Conclusion 4: I have to say that CA connected to a tablet or a mobile phone beats the iPod 4th Gen headphone-out on the sound department. For the line-out comparisons they were close, although I slightly prefer the CA line out sound quality over the iPod touch and it is flexibility. Simply connect anything (Android with USB OTG, iOS with lightning connector and PC/Laptop) on it and you instantly have that Audiophile sound with you!
Break Down and Evaluation of Some Factors:
Value for Money:
Although I love the sound quality, form factor, weight and compatibility I wish the unit was slightly less expensive. Some people may directly pass this one and get a Fiio X1 or Xuelin 770C DAP at the similar price or slightly lesser. But the main goal of this DAC/AMP lies beneath its small form factor and universal usage. I think it has some extremely small nano-tech components which raises the price. You have the ability to turn many many Android, iOS and PC/Laptop's to a great sounding components instantly and without hassle with CA!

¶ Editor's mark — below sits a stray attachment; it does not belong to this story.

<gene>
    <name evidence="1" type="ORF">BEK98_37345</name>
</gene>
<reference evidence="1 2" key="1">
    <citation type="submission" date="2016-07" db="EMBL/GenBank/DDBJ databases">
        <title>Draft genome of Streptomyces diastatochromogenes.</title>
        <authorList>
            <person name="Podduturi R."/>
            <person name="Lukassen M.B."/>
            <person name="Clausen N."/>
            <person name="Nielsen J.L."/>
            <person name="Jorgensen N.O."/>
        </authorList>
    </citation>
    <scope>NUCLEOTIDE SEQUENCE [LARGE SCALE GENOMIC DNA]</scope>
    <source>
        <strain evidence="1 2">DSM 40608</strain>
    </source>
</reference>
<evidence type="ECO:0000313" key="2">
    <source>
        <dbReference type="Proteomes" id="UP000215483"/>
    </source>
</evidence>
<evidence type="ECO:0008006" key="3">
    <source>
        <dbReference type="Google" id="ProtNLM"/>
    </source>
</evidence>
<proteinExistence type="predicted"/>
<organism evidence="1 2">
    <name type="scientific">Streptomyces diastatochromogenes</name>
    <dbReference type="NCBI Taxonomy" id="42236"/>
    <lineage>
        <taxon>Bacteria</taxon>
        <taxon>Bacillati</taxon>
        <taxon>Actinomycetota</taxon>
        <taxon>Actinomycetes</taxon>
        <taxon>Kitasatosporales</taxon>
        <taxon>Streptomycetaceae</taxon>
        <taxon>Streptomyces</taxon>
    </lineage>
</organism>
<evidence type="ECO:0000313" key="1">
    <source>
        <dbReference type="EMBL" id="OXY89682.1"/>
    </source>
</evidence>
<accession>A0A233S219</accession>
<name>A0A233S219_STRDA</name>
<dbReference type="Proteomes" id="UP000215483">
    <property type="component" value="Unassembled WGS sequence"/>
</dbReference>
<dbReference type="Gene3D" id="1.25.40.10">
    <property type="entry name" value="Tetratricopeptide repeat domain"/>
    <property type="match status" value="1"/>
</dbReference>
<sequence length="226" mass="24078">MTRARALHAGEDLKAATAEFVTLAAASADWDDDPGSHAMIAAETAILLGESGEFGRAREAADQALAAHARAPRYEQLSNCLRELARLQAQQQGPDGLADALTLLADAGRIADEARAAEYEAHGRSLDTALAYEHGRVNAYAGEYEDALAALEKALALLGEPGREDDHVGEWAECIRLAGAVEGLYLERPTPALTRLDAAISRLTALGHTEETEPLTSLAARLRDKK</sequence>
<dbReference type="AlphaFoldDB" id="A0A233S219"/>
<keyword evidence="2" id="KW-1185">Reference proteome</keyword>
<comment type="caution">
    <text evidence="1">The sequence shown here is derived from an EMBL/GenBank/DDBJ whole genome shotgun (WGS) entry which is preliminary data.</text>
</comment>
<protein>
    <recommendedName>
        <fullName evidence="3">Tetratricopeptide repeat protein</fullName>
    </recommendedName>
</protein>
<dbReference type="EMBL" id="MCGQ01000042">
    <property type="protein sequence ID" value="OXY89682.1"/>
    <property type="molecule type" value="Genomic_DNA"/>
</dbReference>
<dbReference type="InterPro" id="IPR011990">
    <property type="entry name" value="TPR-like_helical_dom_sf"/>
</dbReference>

Love Factor:
This term is new in head-fi (I prefer to use it). "Love factor" is very "personal taste" dependent and one should take care of this factor as a grain of salt (but if you ask me it's one of the most important factor). This factor summarizes my liking of sound quality, comfort, durability,  aesthetics, etc.
My love factor is on the well above-average level for the Cozoy Astrapi! I am using it now on a daily basis!
Burn-In (brain/device):
CA is in the minority of the components that I have came across -up to date- which doesn't benefit from burn-in !  What you hear is what you get from the first day, first hours!

Heating and EMI: 
If you have one you'll already know, GO720 produces heat liken no other! It gets really warm (especially when decding DSD and/or paired with high OHM headphones). CA also produces slight heat but you need an instrument to measure it because heating is extremely low (your skin may not be appropriate to distinguish the difference of temperature between a non operating CA from a operating CA). So I can prefer to say that CA is a non-heating device. It's heat production is on the instrumental measurement level...